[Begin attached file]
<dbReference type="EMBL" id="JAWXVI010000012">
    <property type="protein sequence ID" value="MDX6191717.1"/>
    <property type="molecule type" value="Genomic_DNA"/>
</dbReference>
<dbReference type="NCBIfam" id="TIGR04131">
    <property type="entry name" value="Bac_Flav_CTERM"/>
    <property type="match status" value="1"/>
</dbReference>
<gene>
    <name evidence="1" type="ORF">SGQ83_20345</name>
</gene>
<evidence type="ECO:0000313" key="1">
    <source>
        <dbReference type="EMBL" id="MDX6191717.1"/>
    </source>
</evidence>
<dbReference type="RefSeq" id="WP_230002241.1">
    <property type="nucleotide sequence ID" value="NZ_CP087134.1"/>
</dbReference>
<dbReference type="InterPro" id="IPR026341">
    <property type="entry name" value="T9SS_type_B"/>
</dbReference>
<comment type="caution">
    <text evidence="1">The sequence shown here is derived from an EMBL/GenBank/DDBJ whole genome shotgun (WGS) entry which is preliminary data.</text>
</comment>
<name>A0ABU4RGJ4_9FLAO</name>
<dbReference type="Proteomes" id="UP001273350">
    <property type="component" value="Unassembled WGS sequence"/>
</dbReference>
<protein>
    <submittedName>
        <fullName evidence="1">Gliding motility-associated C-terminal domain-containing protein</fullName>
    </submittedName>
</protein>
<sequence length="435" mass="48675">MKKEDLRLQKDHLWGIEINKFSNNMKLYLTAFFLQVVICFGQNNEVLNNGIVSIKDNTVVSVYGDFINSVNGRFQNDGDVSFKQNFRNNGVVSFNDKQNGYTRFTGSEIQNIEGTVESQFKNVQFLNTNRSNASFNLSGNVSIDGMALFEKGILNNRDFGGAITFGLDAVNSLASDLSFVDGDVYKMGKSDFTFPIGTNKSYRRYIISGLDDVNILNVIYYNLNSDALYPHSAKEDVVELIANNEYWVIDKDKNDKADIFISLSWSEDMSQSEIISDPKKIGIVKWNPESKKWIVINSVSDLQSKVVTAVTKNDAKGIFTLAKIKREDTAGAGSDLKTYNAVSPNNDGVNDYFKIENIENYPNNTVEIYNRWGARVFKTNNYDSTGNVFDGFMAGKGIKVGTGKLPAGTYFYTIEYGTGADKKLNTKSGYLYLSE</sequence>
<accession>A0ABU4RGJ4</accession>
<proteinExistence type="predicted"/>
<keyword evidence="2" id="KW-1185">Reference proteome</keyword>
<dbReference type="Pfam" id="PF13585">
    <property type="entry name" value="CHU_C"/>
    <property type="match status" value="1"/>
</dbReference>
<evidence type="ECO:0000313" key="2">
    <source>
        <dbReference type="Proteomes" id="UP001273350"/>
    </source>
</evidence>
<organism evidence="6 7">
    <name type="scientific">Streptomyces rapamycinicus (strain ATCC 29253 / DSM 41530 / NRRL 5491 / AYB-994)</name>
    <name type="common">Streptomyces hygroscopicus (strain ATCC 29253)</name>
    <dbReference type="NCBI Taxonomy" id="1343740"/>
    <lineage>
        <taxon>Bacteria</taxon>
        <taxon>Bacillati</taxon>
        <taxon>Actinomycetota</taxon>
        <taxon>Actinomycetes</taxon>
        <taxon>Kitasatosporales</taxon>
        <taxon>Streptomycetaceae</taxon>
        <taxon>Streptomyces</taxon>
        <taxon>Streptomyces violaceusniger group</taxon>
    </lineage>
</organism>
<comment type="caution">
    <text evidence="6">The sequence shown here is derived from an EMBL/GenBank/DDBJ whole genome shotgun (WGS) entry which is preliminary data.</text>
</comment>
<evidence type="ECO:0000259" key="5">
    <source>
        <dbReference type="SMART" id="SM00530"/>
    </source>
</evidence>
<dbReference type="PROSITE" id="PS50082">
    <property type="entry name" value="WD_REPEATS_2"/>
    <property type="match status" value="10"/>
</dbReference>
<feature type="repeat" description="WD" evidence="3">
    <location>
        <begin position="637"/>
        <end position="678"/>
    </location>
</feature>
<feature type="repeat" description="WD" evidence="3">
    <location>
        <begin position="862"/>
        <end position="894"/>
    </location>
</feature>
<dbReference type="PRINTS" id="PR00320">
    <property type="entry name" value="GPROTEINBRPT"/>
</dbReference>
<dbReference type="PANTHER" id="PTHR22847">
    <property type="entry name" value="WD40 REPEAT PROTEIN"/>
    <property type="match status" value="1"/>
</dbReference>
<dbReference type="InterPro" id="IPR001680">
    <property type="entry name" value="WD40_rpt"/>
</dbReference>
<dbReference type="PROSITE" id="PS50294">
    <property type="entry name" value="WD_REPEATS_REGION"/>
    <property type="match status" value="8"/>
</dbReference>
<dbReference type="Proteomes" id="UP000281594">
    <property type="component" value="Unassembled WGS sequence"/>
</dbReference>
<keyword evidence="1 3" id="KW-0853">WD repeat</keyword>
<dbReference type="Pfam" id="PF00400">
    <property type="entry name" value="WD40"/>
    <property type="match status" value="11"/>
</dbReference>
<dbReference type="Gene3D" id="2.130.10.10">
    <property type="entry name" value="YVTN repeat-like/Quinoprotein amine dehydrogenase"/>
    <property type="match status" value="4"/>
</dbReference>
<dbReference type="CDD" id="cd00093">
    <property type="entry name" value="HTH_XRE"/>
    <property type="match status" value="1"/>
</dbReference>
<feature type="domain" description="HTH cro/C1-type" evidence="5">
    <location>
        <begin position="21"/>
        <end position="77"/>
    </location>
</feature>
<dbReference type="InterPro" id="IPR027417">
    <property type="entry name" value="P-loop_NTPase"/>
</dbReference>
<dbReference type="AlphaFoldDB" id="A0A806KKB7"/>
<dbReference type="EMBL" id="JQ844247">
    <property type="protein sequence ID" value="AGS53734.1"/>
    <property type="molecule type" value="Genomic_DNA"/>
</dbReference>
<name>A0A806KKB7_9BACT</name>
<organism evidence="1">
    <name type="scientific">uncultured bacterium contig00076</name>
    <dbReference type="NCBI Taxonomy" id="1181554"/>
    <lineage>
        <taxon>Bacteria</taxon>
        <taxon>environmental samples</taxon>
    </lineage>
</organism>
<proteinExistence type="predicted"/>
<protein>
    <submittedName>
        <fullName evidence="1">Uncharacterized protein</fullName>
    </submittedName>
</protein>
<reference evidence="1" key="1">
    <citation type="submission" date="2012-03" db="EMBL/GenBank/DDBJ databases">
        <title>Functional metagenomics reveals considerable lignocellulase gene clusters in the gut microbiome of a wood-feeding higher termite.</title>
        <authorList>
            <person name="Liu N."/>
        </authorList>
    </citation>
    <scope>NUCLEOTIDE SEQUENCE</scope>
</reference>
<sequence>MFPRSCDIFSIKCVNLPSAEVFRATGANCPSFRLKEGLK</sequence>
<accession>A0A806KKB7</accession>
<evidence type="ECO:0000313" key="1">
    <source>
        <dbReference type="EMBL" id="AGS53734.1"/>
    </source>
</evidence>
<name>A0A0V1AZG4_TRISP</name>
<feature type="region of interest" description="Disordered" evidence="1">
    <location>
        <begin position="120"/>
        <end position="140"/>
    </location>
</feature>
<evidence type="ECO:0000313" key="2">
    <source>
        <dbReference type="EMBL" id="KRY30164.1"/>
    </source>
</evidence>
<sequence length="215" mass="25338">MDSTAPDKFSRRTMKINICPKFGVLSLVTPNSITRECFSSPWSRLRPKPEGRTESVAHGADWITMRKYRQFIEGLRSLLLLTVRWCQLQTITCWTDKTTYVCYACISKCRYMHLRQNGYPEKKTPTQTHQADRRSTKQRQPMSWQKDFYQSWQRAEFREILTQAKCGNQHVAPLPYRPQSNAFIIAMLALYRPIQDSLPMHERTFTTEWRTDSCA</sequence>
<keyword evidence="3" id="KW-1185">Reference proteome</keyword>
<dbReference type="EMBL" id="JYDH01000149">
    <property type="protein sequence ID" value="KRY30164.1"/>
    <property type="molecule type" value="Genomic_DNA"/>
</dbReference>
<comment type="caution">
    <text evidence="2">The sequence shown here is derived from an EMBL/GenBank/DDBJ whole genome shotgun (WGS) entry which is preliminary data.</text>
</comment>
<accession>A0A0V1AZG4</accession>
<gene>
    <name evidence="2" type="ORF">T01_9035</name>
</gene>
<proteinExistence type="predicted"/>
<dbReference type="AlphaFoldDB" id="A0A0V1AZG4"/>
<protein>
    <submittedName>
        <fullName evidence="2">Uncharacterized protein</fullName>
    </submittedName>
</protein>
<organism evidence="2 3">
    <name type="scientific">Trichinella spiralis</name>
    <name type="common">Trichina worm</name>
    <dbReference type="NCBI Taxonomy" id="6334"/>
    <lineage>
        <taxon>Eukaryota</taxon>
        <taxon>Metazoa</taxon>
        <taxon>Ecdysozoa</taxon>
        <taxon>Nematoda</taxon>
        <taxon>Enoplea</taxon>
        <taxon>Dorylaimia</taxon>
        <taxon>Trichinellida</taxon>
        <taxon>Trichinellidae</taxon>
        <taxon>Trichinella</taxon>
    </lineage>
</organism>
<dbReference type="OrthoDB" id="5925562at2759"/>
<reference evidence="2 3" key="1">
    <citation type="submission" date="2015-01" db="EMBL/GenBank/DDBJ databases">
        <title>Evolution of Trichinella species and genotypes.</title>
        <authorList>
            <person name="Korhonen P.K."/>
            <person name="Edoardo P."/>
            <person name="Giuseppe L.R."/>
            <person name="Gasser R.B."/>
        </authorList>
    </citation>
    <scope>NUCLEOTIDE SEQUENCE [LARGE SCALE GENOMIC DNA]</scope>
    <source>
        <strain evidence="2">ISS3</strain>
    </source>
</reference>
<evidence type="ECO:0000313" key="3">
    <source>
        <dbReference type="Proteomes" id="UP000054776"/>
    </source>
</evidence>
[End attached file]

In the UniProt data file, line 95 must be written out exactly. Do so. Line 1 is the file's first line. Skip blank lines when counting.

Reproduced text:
    <property type="entry name" value="WD40_rpt"/>